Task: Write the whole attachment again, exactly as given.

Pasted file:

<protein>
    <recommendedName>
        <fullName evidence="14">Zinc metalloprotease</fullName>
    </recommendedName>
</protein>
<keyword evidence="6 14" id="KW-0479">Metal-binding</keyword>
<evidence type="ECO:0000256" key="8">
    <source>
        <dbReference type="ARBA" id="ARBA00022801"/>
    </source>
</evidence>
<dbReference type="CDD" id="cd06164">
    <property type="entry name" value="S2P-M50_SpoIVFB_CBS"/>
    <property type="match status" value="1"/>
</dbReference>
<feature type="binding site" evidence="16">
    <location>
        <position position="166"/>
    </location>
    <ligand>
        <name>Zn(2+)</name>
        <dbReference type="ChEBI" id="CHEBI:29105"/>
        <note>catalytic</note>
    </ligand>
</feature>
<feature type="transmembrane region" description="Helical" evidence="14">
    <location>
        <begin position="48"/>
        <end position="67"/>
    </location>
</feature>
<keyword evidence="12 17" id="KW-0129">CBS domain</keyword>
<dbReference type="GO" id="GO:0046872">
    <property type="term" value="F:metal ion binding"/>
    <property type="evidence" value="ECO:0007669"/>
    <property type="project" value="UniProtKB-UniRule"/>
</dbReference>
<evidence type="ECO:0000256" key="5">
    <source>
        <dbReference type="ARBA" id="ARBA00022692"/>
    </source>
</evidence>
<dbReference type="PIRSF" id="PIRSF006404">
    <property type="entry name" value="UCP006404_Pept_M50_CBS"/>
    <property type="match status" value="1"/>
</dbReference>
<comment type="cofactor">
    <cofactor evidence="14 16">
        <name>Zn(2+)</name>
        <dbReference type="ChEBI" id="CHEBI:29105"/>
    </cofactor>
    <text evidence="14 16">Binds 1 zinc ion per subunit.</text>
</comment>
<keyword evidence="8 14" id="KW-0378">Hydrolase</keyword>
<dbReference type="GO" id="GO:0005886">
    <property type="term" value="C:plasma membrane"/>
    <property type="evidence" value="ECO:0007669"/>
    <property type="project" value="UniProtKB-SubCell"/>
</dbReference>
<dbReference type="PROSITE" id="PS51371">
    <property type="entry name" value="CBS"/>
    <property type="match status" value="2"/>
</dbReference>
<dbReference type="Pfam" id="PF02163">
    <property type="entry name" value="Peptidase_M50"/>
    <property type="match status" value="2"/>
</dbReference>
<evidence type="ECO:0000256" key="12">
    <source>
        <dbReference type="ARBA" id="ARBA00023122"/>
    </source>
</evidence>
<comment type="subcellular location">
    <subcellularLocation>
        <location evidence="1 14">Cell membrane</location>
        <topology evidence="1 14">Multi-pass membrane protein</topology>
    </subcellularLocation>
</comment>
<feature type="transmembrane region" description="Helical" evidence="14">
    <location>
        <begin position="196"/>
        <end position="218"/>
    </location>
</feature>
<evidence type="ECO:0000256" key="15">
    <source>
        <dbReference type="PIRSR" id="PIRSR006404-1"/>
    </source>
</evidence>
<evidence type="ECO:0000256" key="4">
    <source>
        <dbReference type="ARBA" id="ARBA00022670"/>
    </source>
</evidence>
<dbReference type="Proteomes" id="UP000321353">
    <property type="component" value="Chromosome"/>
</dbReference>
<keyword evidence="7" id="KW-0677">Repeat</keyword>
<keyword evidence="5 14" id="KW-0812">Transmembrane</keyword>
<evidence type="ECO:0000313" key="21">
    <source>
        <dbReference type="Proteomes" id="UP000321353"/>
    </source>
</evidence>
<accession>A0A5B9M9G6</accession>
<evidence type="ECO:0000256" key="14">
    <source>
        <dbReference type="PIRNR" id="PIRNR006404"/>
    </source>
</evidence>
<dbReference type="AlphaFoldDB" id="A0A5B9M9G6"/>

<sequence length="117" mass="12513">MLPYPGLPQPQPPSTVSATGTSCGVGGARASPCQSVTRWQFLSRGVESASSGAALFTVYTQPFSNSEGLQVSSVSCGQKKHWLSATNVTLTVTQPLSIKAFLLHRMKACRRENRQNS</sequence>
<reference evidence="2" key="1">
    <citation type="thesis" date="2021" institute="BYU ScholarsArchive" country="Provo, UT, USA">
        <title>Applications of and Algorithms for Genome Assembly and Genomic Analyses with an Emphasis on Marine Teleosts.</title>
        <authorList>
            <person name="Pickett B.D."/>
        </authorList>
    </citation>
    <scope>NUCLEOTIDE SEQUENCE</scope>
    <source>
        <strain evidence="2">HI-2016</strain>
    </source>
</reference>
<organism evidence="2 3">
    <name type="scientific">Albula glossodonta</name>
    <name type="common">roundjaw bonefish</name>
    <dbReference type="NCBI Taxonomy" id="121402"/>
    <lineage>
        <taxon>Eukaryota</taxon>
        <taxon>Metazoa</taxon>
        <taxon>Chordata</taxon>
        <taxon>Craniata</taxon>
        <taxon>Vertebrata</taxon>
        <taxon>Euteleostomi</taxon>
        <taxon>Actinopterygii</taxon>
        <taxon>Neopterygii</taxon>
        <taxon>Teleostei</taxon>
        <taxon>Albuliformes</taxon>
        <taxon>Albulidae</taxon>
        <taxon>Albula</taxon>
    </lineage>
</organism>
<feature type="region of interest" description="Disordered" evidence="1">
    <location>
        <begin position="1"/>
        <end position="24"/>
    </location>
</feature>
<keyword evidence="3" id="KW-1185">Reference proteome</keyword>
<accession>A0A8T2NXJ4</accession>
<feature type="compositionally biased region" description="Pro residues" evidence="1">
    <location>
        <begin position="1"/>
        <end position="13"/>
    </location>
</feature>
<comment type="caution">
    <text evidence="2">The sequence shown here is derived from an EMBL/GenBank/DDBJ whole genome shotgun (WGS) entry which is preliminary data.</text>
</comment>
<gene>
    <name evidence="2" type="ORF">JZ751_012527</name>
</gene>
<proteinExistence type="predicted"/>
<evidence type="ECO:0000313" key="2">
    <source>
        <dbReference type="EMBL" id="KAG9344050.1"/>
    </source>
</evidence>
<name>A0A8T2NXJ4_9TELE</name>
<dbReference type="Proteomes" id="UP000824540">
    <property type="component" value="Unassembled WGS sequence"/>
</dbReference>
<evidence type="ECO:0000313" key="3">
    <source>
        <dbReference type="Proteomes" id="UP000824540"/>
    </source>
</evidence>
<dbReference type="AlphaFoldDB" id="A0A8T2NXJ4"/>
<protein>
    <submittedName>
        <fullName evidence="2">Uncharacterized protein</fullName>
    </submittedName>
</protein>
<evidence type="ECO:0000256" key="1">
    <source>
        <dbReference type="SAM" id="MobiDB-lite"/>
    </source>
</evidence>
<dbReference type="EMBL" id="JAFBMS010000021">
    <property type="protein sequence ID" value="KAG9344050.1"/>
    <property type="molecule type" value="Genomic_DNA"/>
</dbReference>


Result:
<protein>
    <recommendedName>
        <fullName evidence="14">Zinc metalloprotease</fullName>
    </recommendedName>
</protein>
<keyword evidence="6 14" id="KW-0479">Metal-binding</keyword>
<evidence type="ECO:0000256" key="8">
    <source>
        <dbReference type="ARBA" id="ARBA00022801"/>
    </source>
</evidence>
<dbReference type="CDD" id="cd06164">
    <property type="entry name" value="S2P-M50_SpoIVFB_CBS"/>
    <property type="match status" value="1"/>
</dbReference>
<feature type="binding site" evidence="16">
    <location>
        <position position="166"/>
    </location>
    <ligand>
        <name>Zn(2+)</name>
        <dbReference type="ChEBI" id="CHEBI:29105"/>
        <note>catalytic</note>
    </ligand>
</feature>
<feature type="transmembrane region" description="Helical" evidence="14">
    <location>
        <begin position="48"/>
        <end position="67"/>
    </location>
</feature>
<keyword evidence="12 17" id="KW-0129">CBS domain</keyword>
<dbReference type="GO" id="GO:0046872">
    <property type="term" value="F:metal ion binding"/>
    <property type="evidence" value="ECO:0007669"/>
    <property type="project" value="UniProtKB-UniRule"/>
</dbReference>
<evidence type="ECO:0000256" key="5">
    <source>
        <dbReference type="ARBA" id="ARBA00022692"/>
    </source>
</evidence>
<dbReference type="PIRSF" id="PIRSF006404">
    <property type="entry name" value="UCP006404_Pept_M50_CBS"/>
    <property type="match status" value="1"/>
</dbReference>
<comment type="cofactor">
    <cofactor evidence="14 16">
        <name>Zn(2+)</name>
        <dbReference type="ChEBI" id="CHEBI:29105"/>
    </cofactor>
    <text evidence="14 16">Binds 1 zinc ion per subunit.</text>
</comment>
<keyword evidence="8 14" id="KW-0378">Hydrolase</keyword>
<dbReference type="GO" id="GO:0005886">
    <property type="term" value="C:plasma membrane"/>
    <property type="evidence" value="ECO:0007669"/>
    <property type="project" value="UniProtKB-SubCell"/>
</dbReference>
<dbReference type="PROSITE" id="PS51371">
    <property type="entry name" value="CBS"/>
    <property type="match status" value="2"/>
</dbReference>
<dbReference type="Pfam" id="PF02163">
    <property type="entry name" value="Peptidase_M50"/>
    <property type="match status" value="2"/>
</dbReference>
<evidence type="ECO:0000256" key="12">
    <source>
        <dbReference type="ARBA" id="ARBA00023122"/>
    </source>
</evidence>
<comment type="subcellular location">
    <subcellularLocation>
        <location evidence="1 14">Cell membrane</location>
        <topology evidence="1 14">Multi-pass membrane protein</topology>
    </subcellularLocation>
</comment>
<feature type="transmembrane region" description="Helical" evidence="14">
    <location>
        <begin position="196"/>
        <end position="218"/>
    </location>
</feature>
<evidence type="ECO:0000256" key="15">
    <source>
        <dbReference type="PIRSR" id="PIRSR006404-1"/>
    </source>
</evidence>
<evidence type="ECO:0000256" key="4">
    <source>
        <dbReference type="ARBA" id="ARBA00022670"/>
    </source>
</evidence>
<dbReference type="Proteomes" id="UP000321353">
    <property type="component" value="Chromosome"/>
</dbReference>
<keyword evidence="7" id="KW-0677">Repeat</keyword>
<keyword evidence="5 14" id="KW-0812">Transmembrane</keyword>
<evidence type="ECO:0000313" key="21">
    <source>
        <dbReference type="Proteomes" id="UP000321353"/>
    </source>
</evidence>
<accession>A0A5B9M9G6</accession>
<evidence type="ECO:0000256" key="14">
    <source>
        <dbReference type="PIRNR" id="PIRNR006404"/>
    </source>
</evidence>
<dbReference type="AlphaFoldDB" id="A0A5B9M9G6"/>

<sequence length="117" mass="12513">MLPYPGLPQPQPPSTVSATGTSCGVGGARASPCQSVTRWQFLSRGVESASSGAALFTVYTQPFSNSEGLQVSSVSCGQKKHWLSATNVTLTVTQPLSIKAFLLHRMKACRRENRQNS</sequence>
<reference evidence="2" key="1">
    <citation type="thesis" date="2021" institute="BYU ScholarsArchive" country="Provo, UT, USA">
        <title>Applications of and Algorithms for Genome Assembly and Genomic Analyses with an Emphasis on Marine Teleosts.</title>
        <authorList>
            <person name="Pickett B.D."/>
        </authorList>
    </citation>
    <scope>NUCLEOTIDE SEQUENCE</scope>
    <source>
        <strain evidence="2">HI-2016</strain>
    </source>
</reference>
<organism evidence="2 3">
    <name type="scientific">Albula glossodonta</name>
    <name type="common">roundjaw bonefish</name>
    <dbReference type="NCBI Taxonomy" id="121402"/>
    <lineage>
        <taxon>Eukaryota</taxon>
        <taxon>Metazoa</taxon>
        <taxon>Chordata</taxon>
        <taxon>Craniata</taxon>
        <taxon>Vertebrata</taxon>
        <taxon>Euteleostomi</taxon>
        <taxon>Actinopterygii</taxon>
        <taxon>Neopterygii</taxon>
        <taxon>Teleostei</taxon>
        <taxon>Albuliformes</taxon>
        <taxon>Albulidae</taxon>
        <taxon>Albula</taxon>
    </lineage>
</organism>
<feature type="region of interest" description="Disordered" evidence="1">
    <location>
        <begin position="1"/>
        <end position="24"/>
    </location>
</feature>
<keyword evidence="3" id="KW-1185">Reference proteome</keyword>
<accession>A0A8T2NXJ4</accession>
<feature type="compositionally biased region" description="Pro residues" evidence="1">
    <location>
        <begin position="1"/>
        <end position="13"/>
    </location>
</feature>
<comment type="caution">
    <text evidence="2">The sequence shown here is derived from an EMBL/GenBank/DDBJ whole genome shotgun (WGS) entry which is preliminary data.</text>
</comment>
<gene>
    <name evidence="2" type="ORF">JZ751_012527</name>
</gene>
<proteinExistence type="predicted"/>
<evidence type="ECO:0000313" key="2">
    <source>
        <dbReference type="EMBL" id="KAG9344050.1"/>
    </source>
</evidence>
<name>A0A8T2NXJ4_9TELE</name>
<dbReference type="Proteomes" id="UP000824540">
    <property type="component" value="Unassembled WGS sequence"/>
</dbReference>
<evidence type="ECO:0000313" key="3">
    <source>
        <dbReference type="Proteomes" id="UP000824540"/>
    </source>
</evidence>
<dbReference type="AlphaFoldDB" id="A0A8T2NXJ4"/>
<protein>
    <submittedName>
        <fullName evidence="2">Uncharacterized protein</fullName>
    </submittedName>
</protein>
<evidence type="ECO:0000256" key="1">
    <source>
        <dbReference type="SAM" id="MobiDB-lite"/>
    </source>
</evidence>
<dbReference type="EMBL" id="JAFBMS010000021">
    <property type="protein sequence ID" value="KAG9344050.1"/>
    <property type="molecule type" value="Genomic_DNA"/>
</dbReference>